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(Another true story – 7 Cans. 1 Hour)

Back story:

  • I found a job in Jakarta, Indonesia and still rented a weekend house in the small steel town 85 km from the city where most of my friends stayed. It gave me an opportunity to get out of the city for Fun Runs which predictably invariably ended up with more Fun than Run. It also afforded a welcome break from the IT business, choked traffic, eternal protest rallies and glitzy shopping malls.
  • I used to drive myself out of the city on those Friday evening and to get into the mood I would buy two or three 750ml bottles of local Anchor beer and soak them up on the way home. Translated it would mean about 7 standard cans. The journey would normally take about an hour in the dark once you leave the city.

Seven cans. One hour.

There I was, buckled up and belting down the toll road out of a partially pyrotechnically and incrementally infantile protesting Jakarta. Friday evening! On my way “home!” La Dolce Vita clenched between my thighs, in the form of the second bottle of half-sipped luke-warm beer, windows wound down to let in Mother Nature – listening to “Hey Jude” on the radio at 160 clicks an hour. Alone.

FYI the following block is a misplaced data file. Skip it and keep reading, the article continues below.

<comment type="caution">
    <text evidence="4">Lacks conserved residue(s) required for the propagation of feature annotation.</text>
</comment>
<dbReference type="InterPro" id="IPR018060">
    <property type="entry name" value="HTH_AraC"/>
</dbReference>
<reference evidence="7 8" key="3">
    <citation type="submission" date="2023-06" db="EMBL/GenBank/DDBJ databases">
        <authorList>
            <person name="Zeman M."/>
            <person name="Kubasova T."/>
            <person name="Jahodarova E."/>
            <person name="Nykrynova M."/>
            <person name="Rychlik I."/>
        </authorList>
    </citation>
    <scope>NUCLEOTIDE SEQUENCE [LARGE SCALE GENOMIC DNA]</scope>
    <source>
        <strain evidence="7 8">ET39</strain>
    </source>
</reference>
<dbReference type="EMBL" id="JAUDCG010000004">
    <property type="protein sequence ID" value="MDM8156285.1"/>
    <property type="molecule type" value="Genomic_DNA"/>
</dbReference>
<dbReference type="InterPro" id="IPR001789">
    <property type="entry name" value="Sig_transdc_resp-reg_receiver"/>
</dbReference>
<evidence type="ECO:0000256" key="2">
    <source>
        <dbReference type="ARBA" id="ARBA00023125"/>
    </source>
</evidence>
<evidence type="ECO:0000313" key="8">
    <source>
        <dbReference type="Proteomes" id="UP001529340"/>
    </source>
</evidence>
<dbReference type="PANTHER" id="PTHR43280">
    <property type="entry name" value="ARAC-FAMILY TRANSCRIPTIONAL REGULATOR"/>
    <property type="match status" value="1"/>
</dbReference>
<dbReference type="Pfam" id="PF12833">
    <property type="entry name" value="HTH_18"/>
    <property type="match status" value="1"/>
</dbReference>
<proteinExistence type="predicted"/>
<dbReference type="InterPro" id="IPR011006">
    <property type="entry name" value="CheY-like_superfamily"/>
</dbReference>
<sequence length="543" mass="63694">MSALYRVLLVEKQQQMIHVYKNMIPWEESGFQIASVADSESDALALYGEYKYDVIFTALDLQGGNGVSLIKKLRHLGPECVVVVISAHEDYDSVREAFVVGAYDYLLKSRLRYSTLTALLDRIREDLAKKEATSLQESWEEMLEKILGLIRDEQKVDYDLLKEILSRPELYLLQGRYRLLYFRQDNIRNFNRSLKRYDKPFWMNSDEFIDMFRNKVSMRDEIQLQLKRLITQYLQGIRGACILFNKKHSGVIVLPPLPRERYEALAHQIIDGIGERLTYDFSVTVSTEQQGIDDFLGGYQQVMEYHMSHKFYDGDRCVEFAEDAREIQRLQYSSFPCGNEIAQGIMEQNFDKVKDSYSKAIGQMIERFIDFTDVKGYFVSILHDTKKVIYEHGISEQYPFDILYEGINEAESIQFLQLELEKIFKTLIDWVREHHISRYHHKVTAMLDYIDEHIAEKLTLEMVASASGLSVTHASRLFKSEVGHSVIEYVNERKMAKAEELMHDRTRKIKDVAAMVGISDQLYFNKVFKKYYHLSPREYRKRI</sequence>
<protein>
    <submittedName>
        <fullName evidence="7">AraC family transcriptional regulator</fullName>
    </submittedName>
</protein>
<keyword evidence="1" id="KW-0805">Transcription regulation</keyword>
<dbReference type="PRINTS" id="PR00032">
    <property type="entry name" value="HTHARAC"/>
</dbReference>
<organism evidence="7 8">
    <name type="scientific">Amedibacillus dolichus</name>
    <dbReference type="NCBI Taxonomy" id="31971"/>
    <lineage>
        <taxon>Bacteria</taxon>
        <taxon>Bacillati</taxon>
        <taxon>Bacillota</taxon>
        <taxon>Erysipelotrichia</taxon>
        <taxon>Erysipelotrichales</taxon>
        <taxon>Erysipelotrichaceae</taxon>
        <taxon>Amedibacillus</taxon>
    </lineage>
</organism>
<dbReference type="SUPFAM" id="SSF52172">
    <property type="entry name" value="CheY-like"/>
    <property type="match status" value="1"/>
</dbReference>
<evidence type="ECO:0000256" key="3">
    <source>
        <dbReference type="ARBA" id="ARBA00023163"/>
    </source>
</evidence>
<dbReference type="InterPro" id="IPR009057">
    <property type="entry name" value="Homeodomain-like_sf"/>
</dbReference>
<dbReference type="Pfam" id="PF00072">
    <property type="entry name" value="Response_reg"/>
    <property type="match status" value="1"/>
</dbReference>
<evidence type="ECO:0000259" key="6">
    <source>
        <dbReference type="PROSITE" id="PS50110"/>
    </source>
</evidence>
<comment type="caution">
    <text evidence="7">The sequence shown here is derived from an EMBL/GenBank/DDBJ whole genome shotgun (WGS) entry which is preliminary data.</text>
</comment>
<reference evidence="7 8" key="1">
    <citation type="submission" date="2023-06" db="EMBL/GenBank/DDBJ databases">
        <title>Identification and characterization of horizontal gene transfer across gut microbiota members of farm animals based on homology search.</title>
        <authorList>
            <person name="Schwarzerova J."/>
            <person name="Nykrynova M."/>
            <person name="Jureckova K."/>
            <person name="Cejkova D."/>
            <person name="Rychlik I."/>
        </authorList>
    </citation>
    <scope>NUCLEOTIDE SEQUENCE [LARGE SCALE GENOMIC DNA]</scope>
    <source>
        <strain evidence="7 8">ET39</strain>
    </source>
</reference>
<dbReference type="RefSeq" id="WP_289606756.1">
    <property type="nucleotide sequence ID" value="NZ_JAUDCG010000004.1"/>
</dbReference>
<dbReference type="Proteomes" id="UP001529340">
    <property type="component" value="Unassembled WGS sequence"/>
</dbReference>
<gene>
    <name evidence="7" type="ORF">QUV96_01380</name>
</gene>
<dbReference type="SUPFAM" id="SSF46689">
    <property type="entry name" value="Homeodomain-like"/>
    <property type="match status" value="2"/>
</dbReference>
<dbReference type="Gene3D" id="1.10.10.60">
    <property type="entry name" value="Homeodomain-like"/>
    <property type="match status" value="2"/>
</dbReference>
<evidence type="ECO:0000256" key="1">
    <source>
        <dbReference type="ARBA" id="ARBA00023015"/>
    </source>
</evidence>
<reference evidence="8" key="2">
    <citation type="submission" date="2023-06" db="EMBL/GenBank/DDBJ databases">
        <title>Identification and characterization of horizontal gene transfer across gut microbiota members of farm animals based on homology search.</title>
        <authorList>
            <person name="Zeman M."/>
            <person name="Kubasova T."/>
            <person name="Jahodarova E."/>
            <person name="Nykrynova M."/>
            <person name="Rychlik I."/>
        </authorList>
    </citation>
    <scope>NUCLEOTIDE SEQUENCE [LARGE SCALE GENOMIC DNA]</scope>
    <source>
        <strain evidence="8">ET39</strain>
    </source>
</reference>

It was 10 p.m. and getting unsteadily later. The road sign reflected 45 km, and two more exits to the final turn-off. And home. Choices multiplied: switch radio stations, switch destinations, switch brands. Matrices of Madness with unclear interim destinations but a predictable end-result. Life in the Fast Lane – 30 years too late. Woodstock had come and gone. Even Bob Dylan has changed religion twice.

And basically only one of the three Big Walls remained: Checkpoint Charlie is now checking out a vanishing heap of Berlin rubble. Pink Floyd helped educate those protesting voices of a past generation who “don’t need no education” whilst the Great Wall of China continues to be visible from the moon – probably the only safe place to watch the increasingly lunatic economical and political wobble on Planet 3.